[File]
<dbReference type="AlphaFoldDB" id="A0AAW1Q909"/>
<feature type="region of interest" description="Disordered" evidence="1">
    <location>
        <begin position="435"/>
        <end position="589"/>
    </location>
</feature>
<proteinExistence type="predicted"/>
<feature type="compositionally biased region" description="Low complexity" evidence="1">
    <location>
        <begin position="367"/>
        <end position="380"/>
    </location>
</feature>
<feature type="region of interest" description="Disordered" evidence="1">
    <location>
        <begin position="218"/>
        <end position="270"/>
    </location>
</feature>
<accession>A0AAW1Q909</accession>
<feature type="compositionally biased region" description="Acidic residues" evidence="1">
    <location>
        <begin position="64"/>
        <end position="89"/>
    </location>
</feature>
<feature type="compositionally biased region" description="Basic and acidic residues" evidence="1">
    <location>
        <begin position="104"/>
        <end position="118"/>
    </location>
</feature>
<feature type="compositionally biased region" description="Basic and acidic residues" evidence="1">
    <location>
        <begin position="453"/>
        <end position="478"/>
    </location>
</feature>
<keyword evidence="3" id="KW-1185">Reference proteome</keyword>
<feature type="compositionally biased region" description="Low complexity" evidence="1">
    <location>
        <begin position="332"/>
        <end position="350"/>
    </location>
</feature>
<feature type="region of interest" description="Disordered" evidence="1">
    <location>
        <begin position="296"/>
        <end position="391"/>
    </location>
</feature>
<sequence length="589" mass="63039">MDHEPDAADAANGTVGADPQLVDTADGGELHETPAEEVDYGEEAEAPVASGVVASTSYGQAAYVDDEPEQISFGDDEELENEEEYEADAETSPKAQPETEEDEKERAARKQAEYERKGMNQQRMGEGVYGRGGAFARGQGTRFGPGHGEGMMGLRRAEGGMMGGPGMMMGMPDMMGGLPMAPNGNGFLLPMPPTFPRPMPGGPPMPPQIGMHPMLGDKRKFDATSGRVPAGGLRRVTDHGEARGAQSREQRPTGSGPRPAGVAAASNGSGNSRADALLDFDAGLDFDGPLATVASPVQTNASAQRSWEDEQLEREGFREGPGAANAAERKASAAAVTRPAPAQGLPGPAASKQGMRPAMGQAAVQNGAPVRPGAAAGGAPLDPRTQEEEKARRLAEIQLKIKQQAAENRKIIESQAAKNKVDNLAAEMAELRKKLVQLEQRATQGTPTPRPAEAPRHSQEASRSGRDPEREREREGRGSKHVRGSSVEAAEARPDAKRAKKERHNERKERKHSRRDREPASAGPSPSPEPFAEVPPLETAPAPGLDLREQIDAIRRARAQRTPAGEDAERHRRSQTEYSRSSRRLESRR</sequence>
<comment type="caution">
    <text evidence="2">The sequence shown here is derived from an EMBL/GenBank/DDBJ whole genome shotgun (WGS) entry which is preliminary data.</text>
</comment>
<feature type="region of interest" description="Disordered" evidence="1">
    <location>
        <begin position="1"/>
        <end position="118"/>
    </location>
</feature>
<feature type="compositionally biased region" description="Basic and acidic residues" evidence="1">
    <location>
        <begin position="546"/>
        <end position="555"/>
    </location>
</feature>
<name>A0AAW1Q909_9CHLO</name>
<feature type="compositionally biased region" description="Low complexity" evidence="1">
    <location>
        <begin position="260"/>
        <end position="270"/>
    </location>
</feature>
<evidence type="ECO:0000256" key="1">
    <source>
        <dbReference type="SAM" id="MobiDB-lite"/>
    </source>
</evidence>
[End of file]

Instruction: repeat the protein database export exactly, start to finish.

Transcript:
<dbReference type="AlphaFoldDB" id="A0AAW1Q909"/>
<feature type="region of interest" description="Disordered" evidence="1">
    <location>
        <begin position="435"/>
        <end position="589"/>
    </location>
</feature>
<proteinExistence type="predicted"/>
<feature type="compositionally biased region" description="Low complexity" evidence="1">
    <location>
        <begin position="367"/>
        <end position="380"/>
    </location>
</feature>
<feature type="region of interest" description="Disordered" evidence="1">
    <location>
        <begin position="218"/>
        <end position="270"/>
    </location>
</feature>
<accession>A0AAW1Q909</accession>
<feature type="compositionally biased region" description="Acidic residues" evidence="1">
    <location>
        <begin position="64"/>
        <end position="89"/>
    </location>
</feature>
<feature type="compositionally biased region" description="Basic and acidic residues" evidence="1">
    <location>
        <begin position="104"/>
        <end position="118"/>
    </location>
</feature>
<feature type="compositionally biased region" description="Basic and acidic residues" evidence="1">
    <location>
        <begin position="453"/>
        <end position="478"/>
    </location>
</feature>
<keyword evidence="3" id="KW-1185">Reference proteome</keyword>
<feature type="compositionally biased region" description="Low complexity" evidence="1">
    <location>
        <begin position="332"/>
        <end position="350"/>
    </location>
</feature>
<feature type="region of interest" description="Disordered" evidence="1">
    <location>
        <begin position="296"/>
        <end position="391"/>
    </location>
</feature>
<sequence length="589" mass="63039">MDHEPDAADAANGTVGADPQLVDTADGGELHETPAEEVDYGEEAEAPVASGVVASTSYGQAAYVDDEPEQISFGDDEELENEEEYEADAETSPKAQPETEEDEKERAARKQAEYERKGMNQQRMGEGVYGRGGAFARGQGTRFGPGHGEGMMGLRRAEGGMMGGPGMMMGMPDMMGGLPMAPNGNGFLLPMPPTFPRPMPGGPPMPPQIGMHPMLGDKRKFDATSGRVPAGGLRRVTDHGEARGAQSREQRPTGSGPRPAGVAAASNGSGNSRADALLDFDAGLDFDGPLATVASPVQTNASAQRSWEDEQLEREGFREGPGAANAAERKASAAAVTRPAPAQGLPGPAASKQGMRPAMGQAAVQNGAPVRPGAAAGGAPLDPRTQEEEKARRLAEIQLKIKQQAAENRKIIESQAAKNKVDNLAAEMAELRKKLVQLEQRATQGTPTPRPAEAPRHSQEASRSGRDPEREREREGRGSKHVRGSSVEAAEARPDAKRAKKERHNERKERKHSRRDREPASAGPSPSPEPFAEVPPLETAPAPGLDLREQIDAIRRARAQRTPAGEDAERHRRSQTEYSRSSRRLESRR</sequence>
<comment type="caution">
    <text evidence="2">The sequence shown here is derived from an EMBL/GenBank/DDBJ whole genome shotgun (WGS) entry which is preliminary data.</text>
</comment>
<feature type="region of interest" description="Disordered" evidence="1">
    <location>
        <begin position="1"/>
        <end position="118"/>
    </location>
</feature>
<feature type="compositionally biased region" description="Basic and acidic residues" evidence="1">
    <location>
        <begin position="546"/>
        <end position="555"/>
    </location>
</feature>
<name>A0AAW1Q909_9CHLO</name>
<feature type="compositionally biased region" description="Low complexity" evidence="1">
    <location>
        <begin position="260"/>
        <end position="270"/>
    </location>
</feature>
<evidence type="ECO:0000256" key="1">
    <source>
        <dbReference type="SAM" id="MobiDB-lite"/>
    </source>
</evidence>